“You should not have come.”
That’s how Mike Daisey opens his monologue at Woolly Mammoth, acknowledging that this is going to be a different kind of show. He’s very wrong, mind you: this show has a self-selecting audience that is sure to be glad they came. The show’s title assures that. Anyone who reads “How Theater Failed America” on a program schedule and thinks “that’s something I want to see!” is pretty certain to enjoy it, since anyone who isn’t predisposed to be interested in a critical examination of the business of modern theater isn’t going to be jazzed by a moniker that holds up a metaphorical axe and grindstone.
That’s really too bad, since this is a show that anyone can take something away from. (Well, presuming they’re not afraid of the word “fuck,” which Daisey uses pretty liberally.) Daisey intertwines examination, analysis, personal anecdote and touching revelation to create something worth hearing even if you couldn’t care less about what ends up on local or national stages.Daisey addresses the issue of what the title communicates – both correctly and incorrectly – right at the opening of the show, as well as enumerating some of the likely preconceptions that this somewhat niche audience brings in with them. “I hope he goes after Disney,” he intones, in the voice of a theoretical audience member. IPods, the Internet, youth and attention spans, Reagan, funding… Daisey mentions them all and makes it clear that if you’re expecting a Jello Biafra style hit-piece on specific folks then you’re probably out of luck.
Which isn’t to say there’s no critical analysis here, or that there’s not dissatisfaction. This isn’t a defense of theater in disguise either, though Daisey’s sharp edges and biting wit are accompanied by an obvious love of live performance and stories of rosy and not-so-rosy memories of a life on stage. Daisey’s piece is a curious combination of feature story and biography that works well, each part providing illumination for the other.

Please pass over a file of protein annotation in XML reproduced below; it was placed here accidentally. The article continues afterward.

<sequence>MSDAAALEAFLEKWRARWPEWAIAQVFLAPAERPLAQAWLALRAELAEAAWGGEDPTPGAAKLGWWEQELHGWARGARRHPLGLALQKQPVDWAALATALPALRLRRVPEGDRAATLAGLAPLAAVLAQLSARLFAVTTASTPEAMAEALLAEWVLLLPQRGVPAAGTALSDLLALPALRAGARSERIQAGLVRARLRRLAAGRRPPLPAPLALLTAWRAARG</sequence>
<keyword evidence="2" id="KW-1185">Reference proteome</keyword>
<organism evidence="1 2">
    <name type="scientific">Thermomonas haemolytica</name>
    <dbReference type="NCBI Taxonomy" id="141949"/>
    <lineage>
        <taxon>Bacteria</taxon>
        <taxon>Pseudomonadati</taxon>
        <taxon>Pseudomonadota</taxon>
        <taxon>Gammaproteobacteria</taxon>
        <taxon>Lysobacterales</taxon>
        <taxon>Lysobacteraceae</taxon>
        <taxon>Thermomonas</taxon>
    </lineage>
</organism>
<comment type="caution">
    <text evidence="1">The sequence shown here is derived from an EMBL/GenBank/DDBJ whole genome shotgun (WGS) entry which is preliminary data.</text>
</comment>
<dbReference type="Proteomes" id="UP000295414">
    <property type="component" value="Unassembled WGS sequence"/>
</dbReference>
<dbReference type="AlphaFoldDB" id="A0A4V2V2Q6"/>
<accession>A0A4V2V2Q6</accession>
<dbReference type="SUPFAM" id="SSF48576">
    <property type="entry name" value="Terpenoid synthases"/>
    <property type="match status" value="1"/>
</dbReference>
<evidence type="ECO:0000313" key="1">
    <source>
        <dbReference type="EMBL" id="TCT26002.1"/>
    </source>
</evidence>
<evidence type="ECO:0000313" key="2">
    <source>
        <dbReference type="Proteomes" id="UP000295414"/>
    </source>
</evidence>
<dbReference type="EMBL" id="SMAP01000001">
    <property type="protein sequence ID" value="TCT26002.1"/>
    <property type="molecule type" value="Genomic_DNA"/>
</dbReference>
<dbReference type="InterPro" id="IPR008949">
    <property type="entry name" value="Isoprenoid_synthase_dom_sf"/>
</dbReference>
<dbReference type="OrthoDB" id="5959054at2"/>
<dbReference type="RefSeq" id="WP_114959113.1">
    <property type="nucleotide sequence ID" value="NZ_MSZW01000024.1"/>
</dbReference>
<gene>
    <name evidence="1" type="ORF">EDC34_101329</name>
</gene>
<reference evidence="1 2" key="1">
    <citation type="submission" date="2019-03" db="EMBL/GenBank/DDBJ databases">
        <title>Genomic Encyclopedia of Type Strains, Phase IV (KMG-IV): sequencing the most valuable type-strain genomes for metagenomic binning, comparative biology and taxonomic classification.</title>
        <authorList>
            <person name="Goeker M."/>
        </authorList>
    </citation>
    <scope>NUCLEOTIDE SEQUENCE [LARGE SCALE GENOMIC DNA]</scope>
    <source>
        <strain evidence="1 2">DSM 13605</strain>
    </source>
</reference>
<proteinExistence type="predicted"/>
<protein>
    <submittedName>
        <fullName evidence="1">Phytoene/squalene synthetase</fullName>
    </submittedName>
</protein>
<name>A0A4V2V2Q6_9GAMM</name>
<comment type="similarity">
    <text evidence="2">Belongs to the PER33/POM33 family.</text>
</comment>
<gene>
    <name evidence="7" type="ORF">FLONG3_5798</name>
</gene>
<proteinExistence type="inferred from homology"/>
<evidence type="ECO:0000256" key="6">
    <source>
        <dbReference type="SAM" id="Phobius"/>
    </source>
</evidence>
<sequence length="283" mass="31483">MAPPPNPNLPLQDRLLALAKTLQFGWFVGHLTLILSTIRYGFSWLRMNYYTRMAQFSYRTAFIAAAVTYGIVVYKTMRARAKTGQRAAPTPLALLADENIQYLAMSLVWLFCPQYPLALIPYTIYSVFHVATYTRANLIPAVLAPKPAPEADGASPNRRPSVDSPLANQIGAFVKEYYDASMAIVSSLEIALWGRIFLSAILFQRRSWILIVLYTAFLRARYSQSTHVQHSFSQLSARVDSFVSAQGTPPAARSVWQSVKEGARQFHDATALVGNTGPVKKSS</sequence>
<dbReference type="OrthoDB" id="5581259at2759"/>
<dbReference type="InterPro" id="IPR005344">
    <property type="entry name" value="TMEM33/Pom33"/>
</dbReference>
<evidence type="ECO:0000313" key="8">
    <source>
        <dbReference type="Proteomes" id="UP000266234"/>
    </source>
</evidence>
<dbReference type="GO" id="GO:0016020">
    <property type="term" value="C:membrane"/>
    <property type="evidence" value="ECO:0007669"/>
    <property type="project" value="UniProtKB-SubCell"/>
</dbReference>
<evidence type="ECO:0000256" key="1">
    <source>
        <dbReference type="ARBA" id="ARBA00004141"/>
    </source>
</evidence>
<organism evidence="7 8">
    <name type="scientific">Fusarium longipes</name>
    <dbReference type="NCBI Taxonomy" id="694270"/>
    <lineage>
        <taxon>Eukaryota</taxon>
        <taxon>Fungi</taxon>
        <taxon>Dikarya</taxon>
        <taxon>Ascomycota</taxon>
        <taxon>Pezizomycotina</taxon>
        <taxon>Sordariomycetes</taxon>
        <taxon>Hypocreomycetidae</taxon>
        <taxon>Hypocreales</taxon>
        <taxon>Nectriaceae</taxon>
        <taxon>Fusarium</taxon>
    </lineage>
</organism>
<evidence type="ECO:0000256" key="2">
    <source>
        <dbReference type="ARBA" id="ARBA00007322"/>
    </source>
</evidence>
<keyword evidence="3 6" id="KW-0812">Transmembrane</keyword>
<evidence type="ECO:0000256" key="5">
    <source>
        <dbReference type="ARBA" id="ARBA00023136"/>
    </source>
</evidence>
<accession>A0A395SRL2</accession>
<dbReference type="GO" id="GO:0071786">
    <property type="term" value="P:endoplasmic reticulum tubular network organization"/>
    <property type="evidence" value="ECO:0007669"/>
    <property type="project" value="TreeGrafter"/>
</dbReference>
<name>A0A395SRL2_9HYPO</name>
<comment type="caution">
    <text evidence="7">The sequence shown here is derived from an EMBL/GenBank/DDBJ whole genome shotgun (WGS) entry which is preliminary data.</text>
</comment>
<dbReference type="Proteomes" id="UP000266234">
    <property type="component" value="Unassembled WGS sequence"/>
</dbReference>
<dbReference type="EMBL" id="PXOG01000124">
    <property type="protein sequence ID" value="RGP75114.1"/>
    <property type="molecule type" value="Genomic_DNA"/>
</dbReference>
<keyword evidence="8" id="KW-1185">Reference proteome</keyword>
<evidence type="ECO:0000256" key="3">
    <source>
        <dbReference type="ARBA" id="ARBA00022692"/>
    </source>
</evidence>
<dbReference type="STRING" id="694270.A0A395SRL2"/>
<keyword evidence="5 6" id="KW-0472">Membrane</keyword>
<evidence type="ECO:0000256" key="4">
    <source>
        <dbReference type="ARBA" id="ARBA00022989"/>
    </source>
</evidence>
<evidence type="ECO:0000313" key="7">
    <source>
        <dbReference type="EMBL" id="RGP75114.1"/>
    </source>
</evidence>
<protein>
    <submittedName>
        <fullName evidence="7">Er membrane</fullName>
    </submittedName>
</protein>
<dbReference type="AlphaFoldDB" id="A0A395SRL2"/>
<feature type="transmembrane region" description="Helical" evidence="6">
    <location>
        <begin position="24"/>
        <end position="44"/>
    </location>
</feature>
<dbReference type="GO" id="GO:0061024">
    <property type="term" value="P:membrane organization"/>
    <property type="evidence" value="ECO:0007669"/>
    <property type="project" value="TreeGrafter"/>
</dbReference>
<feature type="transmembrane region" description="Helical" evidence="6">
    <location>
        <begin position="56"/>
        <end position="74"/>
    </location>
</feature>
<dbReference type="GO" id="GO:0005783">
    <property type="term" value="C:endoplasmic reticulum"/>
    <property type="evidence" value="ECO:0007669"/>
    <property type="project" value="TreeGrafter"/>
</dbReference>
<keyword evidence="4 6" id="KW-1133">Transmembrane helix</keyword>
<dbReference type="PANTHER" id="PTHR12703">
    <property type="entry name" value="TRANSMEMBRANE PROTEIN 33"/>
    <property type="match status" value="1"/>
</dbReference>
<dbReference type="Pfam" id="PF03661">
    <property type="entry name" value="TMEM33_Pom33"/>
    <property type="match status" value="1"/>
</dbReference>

Daisey’s control of the room is a big part of why it works. There were moments I missed because people nearby were laughing so hard, but during the powerful moments you could have heard a pin drop. Daisey leads everyone along the emotional path he wants them on and nobody wanders away. The only point when the audience falls out of lockstep is in the final moments, when Daisey makes an effort at wrap-up and summary.
It’s the weakest part of the act, though that’s partly because it’s unnecessary and mostly because he’s insured that it can’t work perfectly: How Theater Failed America isn’t an indictment, it’s a portrait of where we’ve been and where we are, both in theater specifically and culture in general. There’s nothing wrong with an artist returning to the canvas in order to point out certain key bits and summarize some of what they were trying to say; it’s just unnecessary. A good work stands on its own and leaves you the spots to plug in your own questions and determine your own answers without someone – whether they be the artist or Cliff’s Notes – handing them to you.
This is a good work.
HOW THEATER FAILED AMERICA
created & performed by MIKE DAISEY
directed by JEAN-MICHELE GREGORY
January 7 – 18, 2009
WOOLLY MAMMOTH THEATRE COMPANY
641 D St NW, Washington, DC 20004